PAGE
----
“It is not [befitting] for Allah to take a son; exalted is He!” (Sura 19:35, Salih International)
While fatherhood might be beneath him, it nonetheless ‘befits’ Allah to come to earth disguised in a burning bush. Sura 27:7-8 re-tells the story of Moses:
“Behold! Moses said to his family: “I perceive a fire; soon will I bring you from there some information, or I will bring you a burning brand to light our fuel, that ye may warn yourselves. But when he came to the (fire), a voice was heard: “Blessed are those in the fire and those around: and glory to Allah, the Lord of the worlds.”O Moses! verily, I am Allah, the exalted in might, the wise!..”
So it’s logical to believe Allah can be constrained by a burning bush, but not within a human body? But Allah can be constrained by a human body, as we read in Sura 19:17 when the spirit of Allah visits Mary:
“She placed a screen (to screen herself) from them; then We sent to her our Ruh [spirit] and he appeared before her in the form of a man in all respects.”
So even in Islam, Allah’s spirit becomes a man and is subjected to limitations. This isn’t logical, even by the Qur’an’s own ‘logic.’ How can a monad be constrained? Who is running the universe while Allah is in the bush or talking to Mary? Coming to earth and taking on flesh is not a problem for the Trinitarian God of the Bible – in fact it was predicted He would do so throughout the Old Testament. But why did He? We will look at this in our next article.
With thanks to Sam Shamoun and David Wood.
2 thoughts on “Objection 2: How can God become a man?”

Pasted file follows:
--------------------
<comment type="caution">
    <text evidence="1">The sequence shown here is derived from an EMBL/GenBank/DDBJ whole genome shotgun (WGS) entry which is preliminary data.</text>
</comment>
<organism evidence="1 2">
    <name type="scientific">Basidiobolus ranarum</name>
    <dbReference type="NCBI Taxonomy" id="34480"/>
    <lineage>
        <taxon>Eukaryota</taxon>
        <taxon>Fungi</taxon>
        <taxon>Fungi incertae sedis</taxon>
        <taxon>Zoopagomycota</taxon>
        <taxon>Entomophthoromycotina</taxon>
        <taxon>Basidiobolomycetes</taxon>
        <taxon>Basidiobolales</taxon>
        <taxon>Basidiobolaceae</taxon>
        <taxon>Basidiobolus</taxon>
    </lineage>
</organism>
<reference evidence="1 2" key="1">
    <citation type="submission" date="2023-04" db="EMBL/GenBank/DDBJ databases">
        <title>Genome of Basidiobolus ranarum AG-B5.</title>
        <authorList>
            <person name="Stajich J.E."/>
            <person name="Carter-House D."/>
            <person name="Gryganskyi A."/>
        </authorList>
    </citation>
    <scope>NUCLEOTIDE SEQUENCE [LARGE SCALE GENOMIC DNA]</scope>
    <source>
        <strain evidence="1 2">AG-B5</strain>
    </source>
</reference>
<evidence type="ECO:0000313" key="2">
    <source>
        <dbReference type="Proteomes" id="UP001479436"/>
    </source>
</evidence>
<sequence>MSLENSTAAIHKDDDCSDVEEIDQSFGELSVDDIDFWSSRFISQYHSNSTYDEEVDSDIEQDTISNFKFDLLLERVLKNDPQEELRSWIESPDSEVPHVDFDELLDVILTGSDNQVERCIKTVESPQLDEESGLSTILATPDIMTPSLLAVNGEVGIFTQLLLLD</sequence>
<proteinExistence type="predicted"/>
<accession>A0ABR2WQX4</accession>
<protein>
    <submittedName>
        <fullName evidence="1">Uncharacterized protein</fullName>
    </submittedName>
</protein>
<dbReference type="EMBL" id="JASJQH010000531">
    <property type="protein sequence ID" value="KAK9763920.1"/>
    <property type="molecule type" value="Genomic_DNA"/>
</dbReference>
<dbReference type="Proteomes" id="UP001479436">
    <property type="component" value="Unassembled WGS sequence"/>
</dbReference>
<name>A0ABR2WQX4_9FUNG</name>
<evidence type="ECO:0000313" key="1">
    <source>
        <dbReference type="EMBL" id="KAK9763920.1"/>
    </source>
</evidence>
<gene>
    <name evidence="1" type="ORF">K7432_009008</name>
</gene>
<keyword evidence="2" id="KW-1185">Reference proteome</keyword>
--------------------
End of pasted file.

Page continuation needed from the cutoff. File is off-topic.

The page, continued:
Thank you for shearing those great thoughts! Just a couple of additional musings:
Muslims often say, ‘God cannot change.’
Christians can reply, ‘That is true. But the teaching of the Injil, in Philippians 2:6-8 does not say God changed but that God took on a human nature in addition to his unchanging God nature:
6 Who, being in very nature God,
did not consider equality with God something to be used to his own advantage;
7 rather, he made himself nothing
by taking the very nature of a servant,
being made in human likeness.
8 And being found in appearance as a man,
he humbled himself
by becoming obedient to death—
even death on a cross!
The emphasis is on adding not mixing. Similarly, a famous actor can play a role of a servant without changing his status of a millionaire when he is not acting. Here is one commentary that confirms the truth of the unchanging God adding to his unchanging, essential nature:
“Two ideas modify the verb “made himself nothing.” They are: taking the very nature of a servant and being made in human likeness. These statements explain both how this took place and what it means. Paradoxically, being “made nothing” means adding humanity to deity rather than subtracting deity from his person….
The hymn teaches that Jesus added servanthood to lordship as he added humanity to deity.
(Melick, R. R. (1991). Philippians, Colossians, Philemon (Vol. 32, p. 103- 104). Nashville: Broadman & Holman Publishers.)
Following from the above, there is a third answer to the conundrum you describe. It gets you out of the hole:
Someone might respond with a conundrum like “is God able to create a stone too heavy for Him to lift?” where either answer puts you in a hole. (If yes, God is not all-powerful because he cannot lift the stone: if no, God is not the perfect creator because there is something he can’t create.)
“God is not doing anything that goes against his own, perfect and holy character. To create a stone that was too heavy for him to lift would be silly.